Mitigating human error in facility security

FM newsroom – facility security. They say, “You’re only as strong as your weakest link,” and often, that weakest link is a person. According to the Encyclopedia of Occupational Health and Safety, human error is the cause of up to 90% of workplace safety incidents. That’s a margin of error you can’t afford when it comes to security. What can you do as a facility manager to mitigate human error?

As a facility manager, it’s essential to know how to prevent and reduce human error in order to keep employees safe and protect the facility from security incidents. collected the fundamental steps an FM can take to enhance facility security by mitigating human error.

Automate as much as possible

Automated actions can’t be forgotten, performed incorrectly or left undone intentionally or unintentionally, thus automated solutions can make building security more efficient. There are a variety of smart devices organizations can set up to automate security. Smart card readers and locks can ensure controlled access to the building. Smart alarms can guarantee that alarms are always equipped appropriately and at the right times. Today’s alarms can also record activity, detect irregularities in terms of noise, loitering or intrusion and notify FMs right away.

Improve processes to reduce human error 

Technology solutions are only effective when security processes are specified. FMs should detail and define actions to know what the end-of-day lockup process looks like, what is the process for visitors to the building, what processes are in place to keep the workplace clear of hazards and encourage the use of safety equipment, etc. Once these processes are defined inefficiencies will show themselves more easily. FMs will see where things get off track, what steps employees seem to skip, and how can they be reinforced.

To ensure that the necessary changes stick, facility managers should take a look at the reasons process improvements often fail and address the concerns. Ensuring changes are not overly complex, that there is clear ownership of the new process, and that a new process is easily modified if necessary can help.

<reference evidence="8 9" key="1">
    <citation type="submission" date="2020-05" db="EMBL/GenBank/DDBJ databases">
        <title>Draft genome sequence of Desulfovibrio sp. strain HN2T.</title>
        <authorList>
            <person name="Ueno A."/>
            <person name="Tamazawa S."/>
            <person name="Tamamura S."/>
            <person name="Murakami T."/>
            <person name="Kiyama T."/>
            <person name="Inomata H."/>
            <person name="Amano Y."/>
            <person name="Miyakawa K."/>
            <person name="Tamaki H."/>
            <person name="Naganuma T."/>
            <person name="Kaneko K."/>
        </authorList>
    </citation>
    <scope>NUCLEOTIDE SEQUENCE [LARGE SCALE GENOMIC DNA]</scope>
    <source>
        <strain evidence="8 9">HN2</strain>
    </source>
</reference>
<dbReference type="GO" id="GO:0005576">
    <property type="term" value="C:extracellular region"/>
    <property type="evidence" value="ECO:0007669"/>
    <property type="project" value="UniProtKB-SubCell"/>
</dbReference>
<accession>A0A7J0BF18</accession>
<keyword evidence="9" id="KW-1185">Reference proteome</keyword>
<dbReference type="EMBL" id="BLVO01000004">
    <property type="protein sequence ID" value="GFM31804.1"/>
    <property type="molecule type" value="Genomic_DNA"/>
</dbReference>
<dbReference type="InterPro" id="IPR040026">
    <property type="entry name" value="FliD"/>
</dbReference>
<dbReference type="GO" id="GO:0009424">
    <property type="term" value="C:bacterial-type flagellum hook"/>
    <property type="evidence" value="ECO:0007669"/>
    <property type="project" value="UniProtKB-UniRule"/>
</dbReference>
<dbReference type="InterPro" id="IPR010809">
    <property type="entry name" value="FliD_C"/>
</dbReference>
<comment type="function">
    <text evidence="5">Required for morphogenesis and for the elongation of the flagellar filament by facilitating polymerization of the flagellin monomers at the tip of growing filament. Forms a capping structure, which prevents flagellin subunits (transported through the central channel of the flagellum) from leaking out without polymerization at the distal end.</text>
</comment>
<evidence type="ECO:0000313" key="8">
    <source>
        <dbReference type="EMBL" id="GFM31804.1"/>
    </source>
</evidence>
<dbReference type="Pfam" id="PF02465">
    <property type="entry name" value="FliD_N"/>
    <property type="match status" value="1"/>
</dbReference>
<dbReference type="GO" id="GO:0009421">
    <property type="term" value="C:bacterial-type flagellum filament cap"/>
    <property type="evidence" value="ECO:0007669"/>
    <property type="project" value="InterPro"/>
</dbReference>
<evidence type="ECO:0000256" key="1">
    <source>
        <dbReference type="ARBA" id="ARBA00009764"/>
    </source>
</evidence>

Updated action plan

Though facility operators probably already have an emergency action plan, it’s likely that they haven’t looked at it in a long time. It can be useful to take time to audit the facility’s safety plan. It’s important to move from having multiple small plans for specific situations to having a holistic security plan that takes all the organization’s systems into account.

This is another place where technology solutions can make a big difference. Having a platform that connects to all security systems and automatically sends alerts when anything is amiss is a vital part of maintaining facility security and minimizing human error.

Having an up-to-date emergency plan and improved processes, a facility manager’s next step to improve workplace safety is to hold training sessions so that employees can practice the proper response to emergency situations.

Reporting made easy and safe

Employees often notice problems with security processes and vulnerabilities in technology and situations. However, people don’t always speak up because they’re afraid of retaliation. By creating anonymous, easy ways to report security concerns, organizations can help maximize the positive impact of employee vigilance in keeping the facility safe.


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